Next time you need a good smirk, stop by the greeting card aisle at the grocery store. Skip the gigantic cards that belt “PARTY LIKE A ROCKSTAR!” when they open, pass by the blank cards decorated with ocean waves and tree frogs and find yourself the “Religious Sympathy” section. Here the greeting card company catch phrases run extra deep. Unfortunately, the cards picked by well-meaning, religious folk can have the exact opposite effect. Take it from me, the Expert Sympathy Card Receiver. Don’t let these phrases into your friend’s mailbox:
- “God needed an angel”
I usually hear this in reference to the death of a child. This is the most horrifying thought: that God is cruel and capricious and wants to take your children. First of all, children make terrible harp players. Second, God has tons of angels, like billions of angels. Third, angels are technically made from scratch, not from the dearly departed. It’s heresy, so don’t say it.
- “God is closing a door but opening a window”
According to Hallmark, God seems to be super into this, but what does it even mean? Is God my remodeling contractor? Please be sure not to buy this card for someone who is recovering from a house fire or natural disaster. They would rather have their original doors than God’s windows. Plus, do you know how hard it is to get birds out of your house? I’ll keep my screened windows, thank you.
- “What doesn’t kill you makes you stronger”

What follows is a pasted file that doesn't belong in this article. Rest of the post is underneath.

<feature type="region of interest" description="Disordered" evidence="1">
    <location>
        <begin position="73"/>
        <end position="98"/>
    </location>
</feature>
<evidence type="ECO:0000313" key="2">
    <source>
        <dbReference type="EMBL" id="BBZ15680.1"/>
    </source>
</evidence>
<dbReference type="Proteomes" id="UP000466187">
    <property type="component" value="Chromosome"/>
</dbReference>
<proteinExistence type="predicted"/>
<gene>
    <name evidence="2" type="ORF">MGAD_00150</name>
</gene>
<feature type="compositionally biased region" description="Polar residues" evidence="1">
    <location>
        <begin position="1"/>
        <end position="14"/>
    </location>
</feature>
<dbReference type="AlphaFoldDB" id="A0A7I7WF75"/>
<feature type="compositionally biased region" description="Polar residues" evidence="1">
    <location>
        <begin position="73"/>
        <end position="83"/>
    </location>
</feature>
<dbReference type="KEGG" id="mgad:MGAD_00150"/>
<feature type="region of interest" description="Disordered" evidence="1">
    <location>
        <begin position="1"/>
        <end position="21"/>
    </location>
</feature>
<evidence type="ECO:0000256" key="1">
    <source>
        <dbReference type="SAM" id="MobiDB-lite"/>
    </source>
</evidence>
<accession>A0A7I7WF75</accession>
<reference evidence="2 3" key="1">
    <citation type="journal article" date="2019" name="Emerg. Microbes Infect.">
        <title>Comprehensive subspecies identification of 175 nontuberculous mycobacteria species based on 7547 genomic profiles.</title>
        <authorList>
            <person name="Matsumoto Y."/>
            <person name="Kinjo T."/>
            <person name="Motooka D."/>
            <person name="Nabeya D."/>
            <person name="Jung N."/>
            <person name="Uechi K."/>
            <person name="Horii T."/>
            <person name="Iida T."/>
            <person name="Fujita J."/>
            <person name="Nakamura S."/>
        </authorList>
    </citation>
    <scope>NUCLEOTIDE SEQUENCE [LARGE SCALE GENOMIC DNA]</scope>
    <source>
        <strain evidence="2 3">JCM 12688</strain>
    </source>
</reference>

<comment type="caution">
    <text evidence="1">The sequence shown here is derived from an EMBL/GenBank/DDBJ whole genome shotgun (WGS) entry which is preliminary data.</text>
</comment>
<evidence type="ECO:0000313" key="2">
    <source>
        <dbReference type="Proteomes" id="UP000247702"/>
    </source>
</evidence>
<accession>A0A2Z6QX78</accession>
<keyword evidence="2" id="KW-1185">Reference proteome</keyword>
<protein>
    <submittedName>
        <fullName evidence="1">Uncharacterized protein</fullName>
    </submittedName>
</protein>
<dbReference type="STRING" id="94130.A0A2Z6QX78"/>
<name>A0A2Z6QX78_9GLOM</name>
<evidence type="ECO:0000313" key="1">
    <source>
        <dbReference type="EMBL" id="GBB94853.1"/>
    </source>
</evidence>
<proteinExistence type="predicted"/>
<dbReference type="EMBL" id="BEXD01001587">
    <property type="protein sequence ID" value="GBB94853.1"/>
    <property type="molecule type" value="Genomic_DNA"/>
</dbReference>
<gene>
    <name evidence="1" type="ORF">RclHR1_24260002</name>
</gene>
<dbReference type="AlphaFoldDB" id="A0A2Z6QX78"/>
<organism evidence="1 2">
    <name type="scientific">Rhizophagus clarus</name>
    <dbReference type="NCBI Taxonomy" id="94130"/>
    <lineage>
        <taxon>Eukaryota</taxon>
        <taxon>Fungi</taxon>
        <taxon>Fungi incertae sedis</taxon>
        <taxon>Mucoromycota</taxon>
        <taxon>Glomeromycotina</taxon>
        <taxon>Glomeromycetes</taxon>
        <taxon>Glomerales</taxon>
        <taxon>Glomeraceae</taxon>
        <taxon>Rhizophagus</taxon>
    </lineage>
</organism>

Now, this implies that that the strongest moment of someone’s life is when they feel the weakest. I get that it’s meant to be empowering, but it can actually feel like you’re minimizing someone’s struggle. No one in crisis wants to hear that someday they might benefit from the really horrible reality they’re living today. Small side note – be ESPECIALLY careful not to say this to someone who may literally die.
- “God never gives us more than we can handle”
While it’s true that people’s faith can grow, or change during periods of pain, plenty of good people find it hard to hold on to faith when all they can see or feel is suffering. Instead of speaking theology, why not be the faith your friend needs? Help shoulder her burden instead of blithely reassuring her that she should be self-sufficient in handling hard times.
Without realizing it, you’re implicating your friend in her own crisis. You’re telling her to grin and bear it, because all bad things work together for good. Horrible things happen to good people every day. It doesn’t make a tough situation stink any less to think you have to martyr yourself today for unknown future benefit. Just hold your friend’s hand and tell her you love her and you’re here for her…and that you’ll fight anyone who sends her glittery Hallmark cards that say, “It’s all in God’s plan.”
I have so many friends who have also been on the receiving end of these horrible phrases. I wanted to sit down with them and hear their experiences, asking them, How do you live AFTER the worst day of your life?
You can listen in on our conversations on my brand-new podcast, Everything Happens.